Video Resource

Managing joint pain


These videos provide practical advice on managing joint and back pain.  Although each person’s experience will be unique, these videos provide an overview of what women experience based on the best evidence available.

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Slowing weight gain to reduce joint pain

Being overweight is bad for the joints. It is really hard to lose weight even though many women with joint pain are advised to lose weight. Most adults gain about half a kilogram per year which adds up over the years. The good news is that slowing this weight gain can reduce joint pain and has other health benefits.

Maintaining weight for joint health

Many adults gain about half a kilogram of weight every year. This weight adds up over time and increases joint pain. Slowing this weight gain will reduce pain. This video will show you some simple tricks and strategies in life that you can use to help you avoid putting on weight.





Avoiding unnecessary imaging for back and joint pain

Women who experience back and joint pain may believe they need imaging of the joints such as x-ray or MRI to investigate and diagnose their pain. In most women with back or joint pain this is not recommended as it does not help joint pain or back pain to improve faster. There can be disadvantages with unnecessary imaging as it can add extra costs, worry, and may add delays to getting the most appropriate treatment.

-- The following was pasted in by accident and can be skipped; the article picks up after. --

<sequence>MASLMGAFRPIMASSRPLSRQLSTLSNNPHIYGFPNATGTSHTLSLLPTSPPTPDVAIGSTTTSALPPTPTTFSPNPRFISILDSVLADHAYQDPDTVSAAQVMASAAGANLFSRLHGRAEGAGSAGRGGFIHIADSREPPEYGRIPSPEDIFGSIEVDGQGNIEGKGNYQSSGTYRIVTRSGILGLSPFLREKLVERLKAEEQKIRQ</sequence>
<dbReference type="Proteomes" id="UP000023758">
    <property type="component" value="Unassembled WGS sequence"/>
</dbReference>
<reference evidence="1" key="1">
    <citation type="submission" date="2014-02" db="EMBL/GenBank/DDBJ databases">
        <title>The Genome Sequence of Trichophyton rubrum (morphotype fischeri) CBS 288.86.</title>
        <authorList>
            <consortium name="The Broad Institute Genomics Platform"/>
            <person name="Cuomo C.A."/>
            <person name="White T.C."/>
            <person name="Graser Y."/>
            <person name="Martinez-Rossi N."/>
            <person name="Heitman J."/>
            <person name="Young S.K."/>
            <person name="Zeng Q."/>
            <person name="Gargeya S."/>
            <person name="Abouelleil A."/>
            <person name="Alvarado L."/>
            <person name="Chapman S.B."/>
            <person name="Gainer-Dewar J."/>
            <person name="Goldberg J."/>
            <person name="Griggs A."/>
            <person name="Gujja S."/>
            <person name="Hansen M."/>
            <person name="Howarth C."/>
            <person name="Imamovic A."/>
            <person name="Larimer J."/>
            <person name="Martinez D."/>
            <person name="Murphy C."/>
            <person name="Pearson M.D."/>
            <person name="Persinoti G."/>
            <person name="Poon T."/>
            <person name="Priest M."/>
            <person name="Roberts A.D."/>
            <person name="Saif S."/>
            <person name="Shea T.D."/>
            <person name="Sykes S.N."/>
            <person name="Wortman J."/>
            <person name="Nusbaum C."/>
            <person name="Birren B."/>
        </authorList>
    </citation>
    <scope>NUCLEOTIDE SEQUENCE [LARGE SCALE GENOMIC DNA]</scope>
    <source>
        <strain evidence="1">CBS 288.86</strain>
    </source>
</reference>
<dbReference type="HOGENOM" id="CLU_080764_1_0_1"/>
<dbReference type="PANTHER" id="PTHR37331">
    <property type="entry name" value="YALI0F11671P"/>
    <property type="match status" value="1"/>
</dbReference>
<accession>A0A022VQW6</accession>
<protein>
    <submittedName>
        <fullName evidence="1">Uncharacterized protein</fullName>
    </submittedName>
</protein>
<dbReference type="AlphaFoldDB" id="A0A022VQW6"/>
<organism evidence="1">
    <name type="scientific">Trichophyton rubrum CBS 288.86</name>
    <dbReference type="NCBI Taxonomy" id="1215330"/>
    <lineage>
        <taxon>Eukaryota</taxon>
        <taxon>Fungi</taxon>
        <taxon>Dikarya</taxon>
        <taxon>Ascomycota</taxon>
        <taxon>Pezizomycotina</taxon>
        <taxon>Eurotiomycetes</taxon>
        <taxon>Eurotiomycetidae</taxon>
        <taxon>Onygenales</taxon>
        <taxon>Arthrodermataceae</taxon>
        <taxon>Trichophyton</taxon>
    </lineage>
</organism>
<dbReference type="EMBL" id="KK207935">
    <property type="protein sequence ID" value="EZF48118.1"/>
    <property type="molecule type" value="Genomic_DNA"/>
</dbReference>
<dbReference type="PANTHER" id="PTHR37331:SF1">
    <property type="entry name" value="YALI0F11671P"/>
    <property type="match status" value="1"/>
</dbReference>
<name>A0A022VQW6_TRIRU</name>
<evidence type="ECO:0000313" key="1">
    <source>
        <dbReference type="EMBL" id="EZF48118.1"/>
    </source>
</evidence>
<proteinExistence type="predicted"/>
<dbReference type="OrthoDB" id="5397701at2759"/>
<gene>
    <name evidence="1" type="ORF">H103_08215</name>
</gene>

Avoiding opioids for back and joint pain

Many women experience back and joint pain. In most women this pain comes and goes. When the pain is severe, you may be given strong opioid medication for pain relief. These strong medicines are not recommended for most people. The good news is that there are many other better ways to deal with your back and joint pain without using opioids.

Helping women stay healthy in midlife. Go in the draw to win one of 10 $40 Coles-Myer gift cards

What do you think of our videos?

We’re seeking feedback from women and healthcare providers on a short series of videos about improving health in midlife. Take our 10-minute survey and go in the draw to receive one of ten $40 Coles-Myer gift cards. 

We thank all collaborators that contributed to the development, production, translation, promotion and dissemination of these videos.

CRE WaND expert panel (content creation and script development): Prof Flavia Cicuttini, Dr Mridula Bandyopadhyay, Dr Karin Hammarberg, Prof Martha Hickey, Prof Jane Fisher & Dr Karin Stanzel

Media production company: Punchy Media

Research translation and dissemination partner: Jean Hailes for Women’s Health

Funding partners: National Health and Medical Research Council (NHMRC)

NHMRC Centre of Research Excellence on Women and Non-communicable Diseases: Prevention and Detection

Level 3, Public Health Building

The University of Queensland,

266 Herston Road

Herston, QLD, 4006

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